Ronald Sukenick

    When I started rereading OUT seriously in the course of putting it online, I felt a growing conviction that the book had been written by a shockingly demented lunatic. Then I remembered that I wrote it. And that the lives of many of us had a maniac quality at the time. And that the era it epitomized--it was published in 1973--was a shockingly lunatic period. The book in its manic way catches the tone of the time as I remember it. The movie made from the book several years later (starring Peter Coyote and Danny Glover, still available in many video stores) though excellent in its way, is sane by comparison. OUT, it seems to me, is tuned in to some other reality--speedy, hysterical, wise, obscene, comic, crazy and shamanic, a trip in more ways than one--but a reality that's still as real as sex, dreams, desire, spiritual anguish and a yearning for salvation and cosmic justice.

    And besides, a life without a little madness in it is hardly worth living.

this way...Out—>

Ronald Sukenick: Bio

    One of the leading postmodern innovators, Ronald Sukenick has been on the cutting edge of American writing for twenty-five years and his influence has been pervasive. His breakthrough books, Up, a novel, and The Death of the Novel and Other Stories, were landmarks in the explosion of a new kind of American fiction in the sixties and the early seventies. His novel 98.6 has been in print for twenty years and has just been reissued in a new edition with an author's introduction. His recent book, Doggy Bag: Hyperfiction, challenges the academic, the boring and the purely commercial in American fiction by using mass market modes to subvert the mass market in a movement called Avant-Pop.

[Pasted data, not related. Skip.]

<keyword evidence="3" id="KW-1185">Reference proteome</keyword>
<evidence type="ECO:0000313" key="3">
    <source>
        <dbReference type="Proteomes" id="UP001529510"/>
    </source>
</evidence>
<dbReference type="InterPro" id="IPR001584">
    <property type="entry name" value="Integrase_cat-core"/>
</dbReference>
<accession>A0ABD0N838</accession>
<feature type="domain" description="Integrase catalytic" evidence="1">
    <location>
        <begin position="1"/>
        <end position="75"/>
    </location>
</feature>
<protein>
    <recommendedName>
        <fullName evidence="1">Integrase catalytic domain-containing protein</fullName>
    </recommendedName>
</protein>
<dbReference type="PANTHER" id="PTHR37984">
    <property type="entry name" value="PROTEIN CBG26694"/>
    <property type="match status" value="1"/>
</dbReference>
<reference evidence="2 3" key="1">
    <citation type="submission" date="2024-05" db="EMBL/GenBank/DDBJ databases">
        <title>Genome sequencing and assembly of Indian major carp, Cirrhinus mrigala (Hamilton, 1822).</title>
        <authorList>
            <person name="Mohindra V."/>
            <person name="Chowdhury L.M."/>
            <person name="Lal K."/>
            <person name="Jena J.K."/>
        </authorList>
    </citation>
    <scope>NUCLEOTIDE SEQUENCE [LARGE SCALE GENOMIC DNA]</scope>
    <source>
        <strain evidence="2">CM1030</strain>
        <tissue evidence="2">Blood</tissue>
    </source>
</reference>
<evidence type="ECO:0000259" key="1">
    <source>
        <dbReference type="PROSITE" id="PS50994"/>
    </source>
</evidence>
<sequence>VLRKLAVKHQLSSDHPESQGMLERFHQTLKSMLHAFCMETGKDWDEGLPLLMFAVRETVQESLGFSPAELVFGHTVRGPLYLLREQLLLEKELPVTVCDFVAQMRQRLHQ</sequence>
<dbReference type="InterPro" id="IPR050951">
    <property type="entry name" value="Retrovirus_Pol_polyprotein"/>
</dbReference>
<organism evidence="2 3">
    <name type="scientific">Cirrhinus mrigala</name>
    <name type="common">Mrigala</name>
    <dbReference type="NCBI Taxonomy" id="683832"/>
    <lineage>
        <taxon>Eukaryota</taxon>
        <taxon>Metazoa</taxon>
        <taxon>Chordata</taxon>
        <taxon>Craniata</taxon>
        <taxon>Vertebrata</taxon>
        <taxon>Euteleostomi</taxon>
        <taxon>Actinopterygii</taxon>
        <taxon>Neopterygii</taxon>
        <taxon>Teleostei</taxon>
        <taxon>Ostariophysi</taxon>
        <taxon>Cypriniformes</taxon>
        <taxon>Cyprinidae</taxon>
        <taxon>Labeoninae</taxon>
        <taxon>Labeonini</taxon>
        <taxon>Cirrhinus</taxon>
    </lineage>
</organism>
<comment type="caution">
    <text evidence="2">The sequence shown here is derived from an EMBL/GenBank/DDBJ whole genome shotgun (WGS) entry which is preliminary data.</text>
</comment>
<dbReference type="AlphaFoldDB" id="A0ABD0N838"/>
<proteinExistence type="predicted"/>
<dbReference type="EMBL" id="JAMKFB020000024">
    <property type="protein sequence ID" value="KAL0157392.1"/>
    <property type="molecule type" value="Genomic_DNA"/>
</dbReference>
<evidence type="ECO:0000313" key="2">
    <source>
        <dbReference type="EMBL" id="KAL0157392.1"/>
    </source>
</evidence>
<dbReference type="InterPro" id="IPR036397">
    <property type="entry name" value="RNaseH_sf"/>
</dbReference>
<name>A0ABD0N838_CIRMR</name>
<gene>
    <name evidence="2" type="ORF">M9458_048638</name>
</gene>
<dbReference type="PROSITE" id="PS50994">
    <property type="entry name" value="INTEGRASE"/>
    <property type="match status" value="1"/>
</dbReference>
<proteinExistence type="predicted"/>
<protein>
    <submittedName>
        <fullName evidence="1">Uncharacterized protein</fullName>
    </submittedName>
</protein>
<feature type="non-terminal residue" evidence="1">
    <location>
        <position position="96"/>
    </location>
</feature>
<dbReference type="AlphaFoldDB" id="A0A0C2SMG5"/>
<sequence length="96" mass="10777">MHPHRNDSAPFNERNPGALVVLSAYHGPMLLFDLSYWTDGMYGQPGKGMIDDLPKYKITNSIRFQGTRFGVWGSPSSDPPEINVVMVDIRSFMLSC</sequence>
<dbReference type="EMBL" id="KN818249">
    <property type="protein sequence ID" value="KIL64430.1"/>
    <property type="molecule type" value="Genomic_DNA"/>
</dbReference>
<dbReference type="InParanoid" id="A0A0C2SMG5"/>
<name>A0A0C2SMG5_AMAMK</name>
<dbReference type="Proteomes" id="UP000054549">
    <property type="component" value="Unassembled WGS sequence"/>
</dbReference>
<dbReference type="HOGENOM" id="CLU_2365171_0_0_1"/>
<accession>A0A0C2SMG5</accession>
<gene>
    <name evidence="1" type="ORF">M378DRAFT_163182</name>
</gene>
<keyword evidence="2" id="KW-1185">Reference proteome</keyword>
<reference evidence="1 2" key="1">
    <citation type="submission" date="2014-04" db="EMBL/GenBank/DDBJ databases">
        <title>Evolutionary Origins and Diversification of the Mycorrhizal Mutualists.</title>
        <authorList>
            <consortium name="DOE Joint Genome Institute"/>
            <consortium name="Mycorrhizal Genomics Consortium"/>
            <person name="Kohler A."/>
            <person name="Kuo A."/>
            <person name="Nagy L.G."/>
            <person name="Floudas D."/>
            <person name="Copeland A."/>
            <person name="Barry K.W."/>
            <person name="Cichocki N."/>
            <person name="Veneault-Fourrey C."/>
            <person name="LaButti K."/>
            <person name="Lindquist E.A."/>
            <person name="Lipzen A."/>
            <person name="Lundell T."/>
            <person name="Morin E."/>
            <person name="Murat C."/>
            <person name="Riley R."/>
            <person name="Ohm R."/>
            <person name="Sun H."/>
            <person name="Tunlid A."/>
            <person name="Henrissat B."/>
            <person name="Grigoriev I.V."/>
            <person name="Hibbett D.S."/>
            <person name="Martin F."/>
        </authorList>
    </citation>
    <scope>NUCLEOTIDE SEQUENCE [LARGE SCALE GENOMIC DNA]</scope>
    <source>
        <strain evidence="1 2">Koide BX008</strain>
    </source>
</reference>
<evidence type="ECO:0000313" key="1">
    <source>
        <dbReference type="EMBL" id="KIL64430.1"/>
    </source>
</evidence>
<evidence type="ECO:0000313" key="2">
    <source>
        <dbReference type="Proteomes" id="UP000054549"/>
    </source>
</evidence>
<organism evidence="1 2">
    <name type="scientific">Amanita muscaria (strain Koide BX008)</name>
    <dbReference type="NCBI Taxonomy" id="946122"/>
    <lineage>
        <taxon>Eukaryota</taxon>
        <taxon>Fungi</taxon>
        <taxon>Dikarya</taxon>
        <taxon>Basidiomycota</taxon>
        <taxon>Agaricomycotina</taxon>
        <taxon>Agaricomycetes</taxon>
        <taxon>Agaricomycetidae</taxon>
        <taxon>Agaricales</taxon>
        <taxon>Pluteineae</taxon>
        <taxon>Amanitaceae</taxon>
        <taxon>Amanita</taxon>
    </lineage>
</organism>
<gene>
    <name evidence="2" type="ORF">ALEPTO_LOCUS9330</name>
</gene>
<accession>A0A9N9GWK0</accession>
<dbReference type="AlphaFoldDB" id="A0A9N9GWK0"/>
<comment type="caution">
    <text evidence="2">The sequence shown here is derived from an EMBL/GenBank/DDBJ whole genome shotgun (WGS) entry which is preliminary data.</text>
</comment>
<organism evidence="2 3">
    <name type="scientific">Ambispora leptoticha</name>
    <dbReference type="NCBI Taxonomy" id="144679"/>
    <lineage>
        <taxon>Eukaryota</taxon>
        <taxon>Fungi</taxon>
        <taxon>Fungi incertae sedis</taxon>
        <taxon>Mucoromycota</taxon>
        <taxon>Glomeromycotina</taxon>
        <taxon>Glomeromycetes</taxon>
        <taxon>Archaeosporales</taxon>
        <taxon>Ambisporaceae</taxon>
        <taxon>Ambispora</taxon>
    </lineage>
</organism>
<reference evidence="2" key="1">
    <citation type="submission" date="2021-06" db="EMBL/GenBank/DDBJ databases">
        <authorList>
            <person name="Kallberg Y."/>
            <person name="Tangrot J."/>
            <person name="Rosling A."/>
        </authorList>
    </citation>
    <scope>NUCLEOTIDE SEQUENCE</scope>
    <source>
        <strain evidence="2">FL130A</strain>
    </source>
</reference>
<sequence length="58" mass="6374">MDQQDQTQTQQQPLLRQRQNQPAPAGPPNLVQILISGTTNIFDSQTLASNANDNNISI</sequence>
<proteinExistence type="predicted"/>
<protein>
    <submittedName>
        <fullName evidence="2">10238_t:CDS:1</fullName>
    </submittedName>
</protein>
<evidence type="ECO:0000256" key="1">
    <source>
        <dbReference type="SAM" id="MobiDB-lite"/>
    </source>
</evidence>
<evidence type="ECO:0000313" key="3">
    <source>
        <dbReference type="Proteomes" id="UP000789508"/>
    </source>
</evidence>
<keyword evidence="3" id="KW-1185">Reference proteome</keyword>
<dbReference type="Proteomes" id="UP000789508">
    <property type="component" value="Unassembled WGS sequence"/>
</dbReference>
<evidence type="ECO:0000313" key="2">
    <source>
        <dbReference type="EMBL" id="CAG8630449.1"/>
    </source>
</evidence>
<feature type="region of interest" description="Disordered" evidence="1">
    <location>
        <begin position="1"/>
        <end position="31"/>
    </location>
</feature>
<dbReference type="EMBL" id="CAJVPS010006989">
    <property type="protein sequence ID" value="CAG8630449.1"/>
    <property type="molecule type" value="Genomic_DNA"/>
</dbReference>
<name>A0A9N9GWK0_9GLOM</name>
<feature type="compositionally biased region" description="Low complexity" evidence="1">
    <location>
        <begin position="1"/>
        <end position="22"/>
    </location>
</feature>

Sukenick's fictive style in books like Blown Away, Long Talking Bad Conditions Blues and The Endless Short Story has been accused of undermining the entire tradition of Western Humanism and his transgressive content has been attacked by the P.C. Left and the Radical Right. His work has always created controversy, starting with an attempt to expel him from Cornell on obscenity charges as an undergraduate, from which he was rescued by Vladimir Nabokov among others. Sukenick's combination of low comedy and high consciousness irritates the culture police and delights those without preconceptions about what writing should be. His attitude toward cultural orthodoxies has always been, "The hell with it, let's have some fun!"

    Virtually banned by the literary establishment like Henry Miller, William Burroughs and Jack Kerouac before him, Sukenick's work has broken out again and again, sometimes through chinks in the hyper-commercial mass market that he has always fought against, sometimes through the cult readership of the small presses that he always fought for. His message of liberation is not confined to fiction: Down and In: Life in the Underground, is a group autobiography of the subterranean art/writing/music scene in American culture over the last thirty years. And Sukenick's work as publisher and editor on American Book Review and FC2/Black ice Books, as well as Black Ice Magazine, has helped to introduce generations of new innovators from Russell Banks to Mark Leyner to Mark Amerika.

The original hardcover copy of OUT is now available for a limited time in first edition, signed by the author, at $18.95 plus $1 for mailing or $3 for priority mail. Send a check made out to Ronald Sukenick to the following address: Sukenick, In Press, 1505 Bluebell Ave., Boulder CO 80302.

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